A magazine for Africans and friends of Africa...Our Voices, Our Vision, Our Culture

Blueprint 3: Is we still on that?
By Aba Taylor

Nuuuuuuuuuuuuu Yaaaaaaauuuuuuuuuuuuuk….

If you happen to be living in the Big Apple, there’s no way to avoid it. You hear it walking down the street. You hear it when you enter a bodega. You hear it when you go into a store. You hear it in a cab. Hell, you even here it at 8:30am on the train. And not because you have a radio, cause you don’t. And not because you have an Ipod, cause, well, we (are of the few who) don’t. And not because the MTA has used its squandered money from the fare hike to install Bose speakers onto all A Trains, cause, well, they didn’t. No, you hear Alicia Keys crooning what could be the proverbial NYC anthem for the new millennium everywhere you go because it IS everywhere you go. Even outside of NYC my goddaughter chants “New York” every morning, before heading to pre-school…in Boston.



The “New York” mantra is so because through song it boastfully pays homage once again to the city that gave birth to the star known as Jay-Z, aka Jiggaman, aka HOV, aka HOVA. The simultaneously played out and timeless track “Empire State of Mind” may be the most memorable song off of Jay-Z’s latest album Blueprint 3; maybe because it is the one track that has gotten the most airtime of all the songs; maybe because it speaks to the 8 million (plus) of us living from Tribeca to Bed-Stuy; maybe because it is one of the catchiest tunes Blueprint 3 has to offer. 

While all the above may be true, the catchiness factor is an important one. Being Jay-Z’s 11th album, Blueprint 3 reaches, claims, and strives to prove how innovative the LP is, all while still appealing to the masses. Not an easy task, the album then must double as one that has never been done by any, but still one that can be swallowed and consumed by all. Therefore Blueprint 3 attempts to bed originality with marketability, including use a noteable lineup of collaborating usual suspects such as Kanye West, Timbaland, Pharrell, the Inkredibles and guest artists like Alicia Keys, Rhianna, Kid Cudi, and Young Jeezy.

Hence catchiness factor runs deep, where tracks like “Empire State of Mind”,  “Venus vs. Mars”, “Run This Town”, and “Hate” buttress the album as guaranteed winners that will keep the mainstream palate satiated. On the other hand, the song D.O.A. (Death of Auto-Tune)” tries hard to be innovative in dodging the abusive overkill of hip-pop sounds, however both the repetitive horns and Jigga’s off-key singing sound simply whiney and more deserving of a b-side placement on an Unplugged album.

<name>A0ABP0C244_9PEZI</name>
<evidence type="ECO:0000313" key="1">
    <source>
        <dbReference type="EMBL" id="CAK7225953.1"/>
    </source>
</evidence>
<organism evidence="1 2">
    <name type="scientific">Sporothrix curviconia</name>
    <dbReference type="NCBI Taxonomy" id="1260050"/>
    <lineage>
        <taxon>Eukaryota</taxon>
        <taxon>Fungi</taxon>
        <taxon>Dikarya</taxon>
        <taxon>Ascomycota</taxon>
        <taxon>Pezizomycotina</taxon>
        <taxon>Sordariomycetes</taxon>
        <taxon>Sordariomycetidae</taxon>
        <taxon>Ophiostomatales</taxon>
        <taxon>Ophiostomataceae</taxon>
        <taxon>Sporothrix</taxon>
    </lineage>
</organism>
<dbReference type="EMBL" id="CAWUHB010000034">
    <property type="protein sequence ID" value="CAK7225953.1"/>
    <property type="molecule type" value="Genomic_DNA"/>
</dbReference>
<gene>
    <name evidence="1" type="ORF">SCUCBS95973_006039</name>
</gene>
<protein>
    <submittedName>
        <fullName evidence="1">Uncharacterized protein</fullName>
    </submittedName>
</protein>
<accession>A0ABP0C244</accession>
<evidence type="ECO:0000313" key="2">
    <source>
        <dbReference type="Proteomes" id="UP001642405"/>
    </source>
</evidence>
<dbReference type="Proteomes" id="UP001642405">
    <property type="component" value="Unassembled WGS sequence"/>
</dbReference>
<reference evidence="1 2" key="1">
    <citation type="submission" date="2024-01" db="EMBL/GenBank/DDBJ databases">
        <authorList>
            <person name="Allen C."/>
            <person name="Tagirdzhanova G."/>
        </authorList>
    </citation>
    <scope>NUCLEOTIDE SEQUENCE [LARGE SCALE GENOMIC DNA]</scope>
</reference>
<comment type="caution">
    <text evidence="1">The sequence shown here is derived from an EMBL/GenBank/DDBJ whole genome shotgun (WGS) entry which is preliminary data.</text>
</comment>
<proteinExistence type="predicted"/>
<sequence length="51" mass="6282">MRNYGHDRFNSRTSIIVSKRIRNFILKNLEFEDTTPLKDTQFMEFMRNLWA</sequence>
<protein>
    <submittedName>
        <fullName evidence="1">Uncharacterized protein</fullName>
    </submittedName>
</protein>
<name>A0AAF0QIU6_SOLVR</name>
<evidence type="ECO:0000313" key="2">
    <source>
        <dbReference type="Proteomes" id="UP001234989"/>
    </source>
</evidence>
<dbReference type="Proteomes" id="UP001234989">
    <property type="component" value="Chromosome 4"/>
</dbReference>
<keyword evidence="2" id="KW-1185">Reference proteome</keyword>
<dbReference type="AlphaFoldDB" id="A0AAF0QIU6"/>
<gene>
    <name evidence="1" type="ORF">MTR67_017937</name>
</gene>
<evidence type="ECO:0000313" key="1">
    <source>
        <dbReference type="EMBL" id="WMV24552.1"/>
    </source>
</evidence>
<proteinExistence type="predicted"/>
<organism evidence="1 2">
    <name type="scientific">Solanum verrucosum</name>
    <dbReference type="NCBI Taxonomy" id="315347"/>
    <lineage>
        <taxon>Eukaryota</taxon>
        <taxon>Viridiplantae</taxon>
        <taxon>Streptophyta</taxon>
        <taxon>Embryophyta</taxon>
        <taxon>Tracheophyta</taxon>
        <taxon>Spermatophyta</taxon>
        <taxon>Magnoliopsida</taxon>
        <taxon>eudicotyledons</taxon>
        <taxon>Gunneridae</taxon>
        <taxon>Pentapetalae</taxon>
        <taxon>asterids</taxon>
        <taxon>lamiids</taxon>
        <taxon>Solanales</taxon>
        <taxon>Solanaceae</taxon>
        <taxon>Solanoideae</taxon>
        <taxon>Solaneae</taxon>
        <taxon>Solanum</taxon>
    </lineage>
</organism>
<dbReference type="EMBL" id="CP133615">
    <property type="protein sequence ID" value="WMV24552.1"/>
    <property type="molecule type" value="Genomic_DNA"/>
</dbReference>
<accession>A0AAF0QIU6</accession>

On the other hand, Blueprint 3’s imminent blowhorn, loud as it is, is shaped by tracks like “Off That” which boast about HOV being on some future, next level ish, just as “Already” and Swizz Beatz’s predictable but always enjoyably produced “On to the Next One”. Similarly, “What We Talkin’ About” cites everyone and everything Jay-Z is “not” talking about. Rather than elaborate on his ice and Cristal, this Marcy project protégé prefers to swank about his personal relationship with Obama. Next…

Unfortunately, next-levelness apparently needs some days off too, as demonstrated by songs like “As Real As It Gets” which feels like an intermission, and the album’s most dissimissable track, “Reminder”.

Nevertheless redemption is once again found in tracks like “A Star is Born” where Jay-Z reminds us of his masterwork as a lyricist. While the musical temperament of “A Star is Born” is sleepy, it actually allows the listener to tune into the lyrics themselves, which are clever, inventive and subtly subversive. Ditto for “So Ambitious”, even though, producer Pharrell clearly was not on this track. HOVA’s flow on “Already Home” proves to be one of the best on the whole album. That, combined with the tightness of the beat, and harmonic waltzing between lyrics and sound, prove why Jay-Z has lasted all these years for a reason. Knowing this, he gladly reminds us of it in "Thank You”, expressing both humility and ego; a little show of gratitude while brushing off of shoulders. “Forever Young” nicely closes out the album, feeling nostalgic, warm and fuzzy while Jigga switches his flow to mirror some of the younger, current rappers out today.

What I see as truly the album’s greatest achievement has less to do with the musical microcosm of the album and more so the cultural macrocosm of its record-breaking effect in the music industry. As Jay-Z’s 11th album to reach number 1, thus beating his own record which he previously tied with Elvis, Blueprint 3 is an unmatched achievement for that alone.  And for that we can certainly say “Black Mozeltof, it’s a celebration bitches!” Kinda smells like audio repatriation, well, to me at least. So while even being futuristic can at times be passé, breaking new ground never, ever gets old.